By Devika Krishna Kumar
(Reuters) - Oil traders keep a low profile.
So when one of the most widely followed oil traders on Twitter abruptly closed his account last week, the outpouring of dismay among his thousands of followers was rare for the secretive multi-trillion-dollar industry.
Eric Rosenfeldt, who goes by the Twitter handle of Oil Merchant or @energyrosen, had attracted more than 8,000 Twitter followers for his quirky and candid opinions on the crude oil market.
Rosenfeldt does not identify himself or his company on his Twitter profile, but he previously confirmed his identity to Reuters.
The trader, who lives in Virginia Beach, Virginia, on Thursday deleted his account after a user questioned some of his tweets about crude prices and called him dishonest.
Saying his remarks had likely been misinterpreted, Rosenfeldt decided it was the last straw for him with Twitter, where he found the climate sometimes hostile.
"It was a death by a thousand cuts. Then someone said I was dishonest or something like that and I was like, 'Why am I doing this crap?'," Rosenfeldt, who has been in the oil business for 16 years and on Twitter since 2009, said in an instant message on Friday.
It's not unusual for arguments to break out in the Twittersphere, and Rosenfeldt had told Reuters previously he had considered leaving the social media site because of negative responses from other members.
For many traders, including Rosenfeldt, Twitter is in some ways similar to the free-for-all spirit of the open-outcry trading pits, which have been replaced by electronic trading.
Still the feud last week demonstrated how the public glare on the internet can be tough even for veteran traders used to the rough and tumble of the pits.
RARE SOCIAL MEDIA PRESENCE
In the fiercely competitive world of physical commodities trading where merchants scour the market for tips, @energyrosen was a relatively rare voice on social media. On some days, he received as many as 800 direct Twitter messages.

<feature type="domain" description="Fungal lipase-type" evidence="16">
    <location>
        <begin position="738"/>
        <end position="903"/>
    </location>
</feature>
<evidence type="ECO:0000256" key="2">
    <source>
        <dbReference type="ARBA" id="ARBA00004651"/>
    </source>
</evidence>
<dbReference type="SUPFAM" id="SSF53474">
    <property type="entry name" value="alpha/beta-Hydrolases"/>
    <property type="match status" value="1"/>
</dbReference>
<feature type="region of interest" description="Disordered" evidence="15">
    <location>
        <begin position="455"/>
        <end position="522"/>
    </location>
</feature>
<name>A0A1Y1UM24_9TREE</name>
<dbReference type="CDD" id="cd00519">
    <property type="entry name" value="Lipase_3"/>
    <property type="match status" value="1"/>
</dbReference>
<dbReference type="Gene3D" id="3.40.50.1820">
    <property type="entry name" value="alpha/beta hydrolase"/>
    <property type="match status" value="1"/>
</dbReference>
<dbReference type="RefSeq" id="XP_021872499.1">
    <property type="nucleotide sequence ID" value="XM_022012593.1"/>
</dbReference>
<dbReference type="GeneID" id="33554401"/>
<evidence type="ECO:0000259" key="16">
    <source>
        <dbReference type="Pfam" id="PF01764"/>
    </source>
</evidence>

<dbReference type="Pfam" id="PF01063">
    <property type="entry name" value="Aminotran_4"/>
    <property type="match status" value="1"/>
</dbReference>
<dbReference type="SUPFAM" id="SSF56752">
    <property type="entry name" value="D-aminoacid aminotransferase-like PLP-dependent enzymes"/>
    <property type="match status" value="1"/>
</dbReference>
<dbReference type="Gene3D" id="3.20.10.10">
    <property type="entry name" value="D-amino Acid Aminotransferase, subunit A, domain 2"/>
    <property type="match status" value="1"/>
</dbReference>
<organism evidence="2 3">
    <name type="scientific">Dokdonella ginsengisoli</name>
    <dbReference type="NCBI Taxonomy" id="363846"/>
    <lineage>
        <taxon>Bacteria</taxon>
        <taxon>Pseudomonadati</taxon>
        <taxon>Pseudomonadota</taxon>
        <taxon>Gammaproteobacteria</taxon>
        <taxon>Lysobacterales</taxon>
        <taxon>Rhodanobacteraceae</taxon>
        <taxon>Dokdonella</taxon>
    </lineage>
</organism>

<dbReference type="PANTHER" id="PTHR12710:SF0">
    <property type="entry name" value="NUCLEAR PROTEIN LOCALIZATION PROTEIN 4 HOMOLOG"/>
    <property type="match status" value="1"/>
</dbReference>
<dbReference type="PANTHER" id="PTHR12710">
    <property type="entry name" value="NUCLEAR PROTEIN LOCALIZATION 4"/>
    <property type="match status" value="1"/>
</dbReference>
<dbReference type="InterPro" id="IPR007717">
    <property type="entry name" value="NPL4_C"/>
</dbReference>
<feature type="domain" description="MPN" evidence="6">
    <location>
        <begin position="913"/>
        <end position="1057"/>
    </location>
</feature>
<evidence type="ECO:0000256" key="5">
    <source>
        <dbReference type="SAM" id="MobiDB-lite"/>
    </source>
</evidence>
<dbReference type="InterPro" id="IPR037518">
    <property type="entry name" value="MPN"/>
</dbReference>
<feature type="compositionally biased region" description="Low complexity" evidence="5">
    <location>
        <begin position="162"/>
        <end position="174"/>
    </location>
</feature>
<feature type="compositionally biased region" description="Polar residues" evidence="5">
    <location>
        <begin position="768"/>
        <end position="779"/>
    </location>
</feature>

His departure unleashed pleas on Thursday and Friday for his return from his followers, who missed his real-time tweets and commentary on everything from crude demand, prices, refinery margins to closely-watched weekly storage data.
"He's a class act and spends his time helping traders and investors learn an aspect of the oil industry that they wouldn't learn otherwise," said trader Anthony Crudele, who has followed Rosenfeldt for a long time.
Swiss-based consultancy Petromatrix tweeted, "Missing @energyrosen; if you are out there under another name, thanks for all and please come back after the holiday."
Others simply expressed gratitude.
CLAIMS OF MISLEADING TWEETS
Rosenfeldt's departure followed a squabble with another Twitter user, Joshua Demasi, whose user name is @joshuademasi. Demasi in tweets accused Rosenfeldt of making bearish tweets about oil in early May but later saying he was bullish all along.
"@EnergyRosen I think you give valuable info, but no one is above reproach. To tweet bearishly and then say I was long all along is dishonest," tweeted Demasi, who has 2,422 followers.
Demasi, a strategist and portfolio manager at Loomis, Sayles & Co, according to his LinkedIn profile, said he hoped Rosenfeldt would come back.
"If he did indeed leave for good, that is too bad ... I was merely seeking clarification about some of his posts and thought our interaction to be innocuous," Demasi told Reuters in a direct Twitter message.
Rosenfeldt, who is vice president of sales, supply and trading at PAPCO Inc, said Demasi may have misinterpreted his comments on intraday price moves made within the confines of Twitter's 140-character limit.
The ensuing exchange between the two men is not publicly visible in its entirety because Rosenfeldt's account has been removed from Twitter since his departure.
On Tuesday, Demasi changed his username to make his account anonymous, saying he was "forced go dark" because he could not have his interactions on Twitter interfere with his career.
While Rosenfeldt is off Twitter for now, he did not rule out a return. "Yesterday morning, I would have said something different but after receiving (lots of) emails... I am thinking maybe a break. So we'll see," he said on Friday.
(Reporting by Devika Krishna Kumar in New York; Editing by Cynthia Osterman and Jonathan Oatis)